Monday, June 04, 2007

One Presidential Candidate Is Calling For Food Safety Reform

Of the 30 or so declared candidates for the White House next year, so far only one has chosen to make food safety part of their campaign platform:
"There are countless problems with our current monitoring program including outdated practices, internal fragmentation and inadequate resources that have resulted in a situation where we simply do not know what kind of food or feed material is coming in from overseas and what kind of risks it poses to our livestock and our safety. It is tragic that we have seen again and again how vulnerable our nation's food supplies are without proper regulation and inspection and yet we haven't learned any lessons from our past mistakes. I am extremely concerned about the recent instances of food contamination and I strongly urge the FDA and the USDA to create a proper food safety program, especially when it comes to imported food and feed materials."1
The candidate, in a telephone interview with a New York Times columnist:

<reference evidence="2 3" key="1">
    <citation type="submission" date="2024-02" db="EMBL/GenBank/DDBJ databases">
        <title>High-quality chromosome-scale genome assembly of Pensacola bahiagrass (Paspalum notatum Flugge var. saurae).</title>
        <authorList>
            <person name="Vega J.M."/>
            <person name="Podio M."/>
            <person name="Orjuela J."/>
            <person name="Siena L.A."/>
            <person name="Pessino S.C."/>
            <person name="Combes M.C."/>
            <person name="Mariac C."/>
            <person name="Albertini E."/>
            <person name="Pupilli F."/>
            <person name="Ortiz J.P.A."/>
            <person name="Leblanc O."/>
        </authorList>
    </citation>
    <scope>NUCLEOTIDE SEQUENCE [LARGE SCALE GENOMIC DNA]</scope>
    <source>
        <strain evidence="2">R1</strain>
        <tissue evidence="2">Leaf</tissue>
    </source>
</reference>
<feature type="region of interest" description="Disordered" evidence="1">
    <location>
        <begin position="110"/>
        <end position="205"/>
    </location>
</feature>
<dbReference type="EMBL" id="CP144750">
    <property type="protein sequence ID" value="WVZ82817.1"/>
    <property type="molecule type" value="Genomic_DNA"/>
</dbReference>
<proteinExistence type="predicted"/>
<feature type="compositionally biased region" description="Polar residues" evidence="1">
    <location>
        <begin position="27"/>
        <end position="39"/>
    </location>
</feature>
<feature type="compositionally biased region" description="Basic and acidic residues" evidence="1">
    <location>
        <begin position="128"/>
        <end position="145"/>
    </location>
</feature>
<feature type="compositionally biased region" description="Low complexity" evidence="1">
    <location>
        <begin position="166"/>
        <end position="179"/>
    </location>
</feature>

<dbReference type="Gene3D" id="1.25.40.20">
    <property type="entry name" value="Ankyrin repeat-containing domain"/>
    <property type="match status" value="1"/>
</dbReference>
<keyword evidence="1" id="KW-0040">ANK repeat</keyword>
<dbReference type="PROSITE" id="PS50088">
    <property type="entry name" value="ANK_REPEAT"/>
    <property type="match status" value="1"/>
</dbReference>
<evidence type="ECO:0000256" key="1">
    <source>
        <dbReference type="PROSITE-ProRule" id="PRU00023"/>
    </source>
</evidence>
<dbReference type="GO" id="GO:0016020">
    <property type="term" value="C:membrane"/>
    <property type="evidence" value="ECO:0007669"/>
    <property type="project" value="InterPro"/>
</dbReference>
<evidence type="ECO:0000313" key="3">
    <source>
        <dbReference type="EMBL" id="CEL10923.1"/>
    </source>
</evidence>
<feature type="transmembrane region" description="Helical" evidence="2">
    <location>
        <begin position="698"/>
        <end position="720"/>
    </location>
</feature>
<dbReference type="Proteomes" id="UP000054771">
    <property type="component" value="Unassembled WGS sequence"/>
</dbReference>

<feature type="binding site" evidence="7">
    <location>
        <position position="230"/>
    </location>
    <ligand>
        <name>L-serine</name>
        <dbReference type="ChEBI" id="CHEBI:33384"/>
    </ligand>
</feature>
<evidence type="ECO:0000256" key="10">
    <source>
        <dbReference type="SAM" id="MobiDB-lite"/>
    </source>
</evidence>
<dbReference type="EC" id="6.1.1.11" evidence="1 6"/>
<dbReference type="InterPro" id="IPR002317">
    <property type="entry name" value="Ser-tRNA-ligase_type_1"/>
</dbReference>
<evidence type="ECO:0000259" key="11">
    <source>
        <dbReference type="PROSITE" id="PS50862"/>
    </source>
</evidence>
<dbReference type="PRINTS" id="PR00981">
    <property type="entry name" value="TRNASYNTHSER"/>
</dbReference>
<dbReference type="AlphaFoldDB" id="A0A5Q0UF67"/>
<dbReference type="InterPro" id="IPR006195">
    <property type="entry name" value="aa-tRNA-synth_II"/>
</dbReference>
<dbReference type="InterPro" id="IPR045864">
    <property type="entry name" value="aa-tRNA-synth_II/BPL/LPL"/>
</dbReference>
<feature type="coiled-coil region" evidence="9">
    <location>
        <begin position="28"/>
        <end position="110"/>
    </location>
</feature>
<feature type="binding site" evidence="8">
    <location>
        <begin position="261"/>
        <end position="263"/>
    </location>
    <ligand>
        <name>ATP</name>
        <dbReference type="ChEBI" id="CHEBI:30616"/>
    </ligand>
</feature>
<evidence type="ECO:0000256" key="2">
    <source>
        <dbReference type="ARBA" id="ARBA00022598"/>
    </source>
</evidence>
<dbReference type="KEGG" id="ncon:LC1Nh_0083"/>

"We've had a long history of problems with food safety because of the divided system. ... We need a new system of food safety prevention."2
This candidate would:
  • Double the FDA's budget over five years.
  • Double their number of inspectors.
  • Mandate a minimum frequency for inspections.
  • Provide mandatory recall authority.
There are a number of issues I care about, but food safety has been elbowing its way to the top lately. I'm not being altruistic here; I care for selfish reasons. I care because I and my family eat peanut butter, spinach, tomatoes, and seafood. We eat eggs, cheese, and the flesh of run-of-the-mill (if only) factory-farmed livestock (which includes so called "organic" brands such as Horizon, Aurora, and private-labeled products from these dairies).

Those statements up there? They're one way to get my vote.
1 Senator Clinton Urges Administration to Strengthen Food Safety
In her May 4th letter to USDA Secretary Mike Johanns and FDA Commissioner Andrew von Eschenbach, she reveals another new (for me) fact in the melamine case:
"With respect to melamine tainting, the FDA has admitted being unable to ascertain how long the United States has imported food and feed materials from China with melamine or other chemicals not meant for consumption. In fact, the USDA also cannot tell us the degree to which the contaminated feed has entered the food chain through livestock consumption. The fact that it has taken more than a month to uncover even the most basic facts about the melamine tainting, including where the tainted products have been consumed, is troubling."
2 Who’s Watching What We Eat?, Marian Burros, May 16, NYTs.

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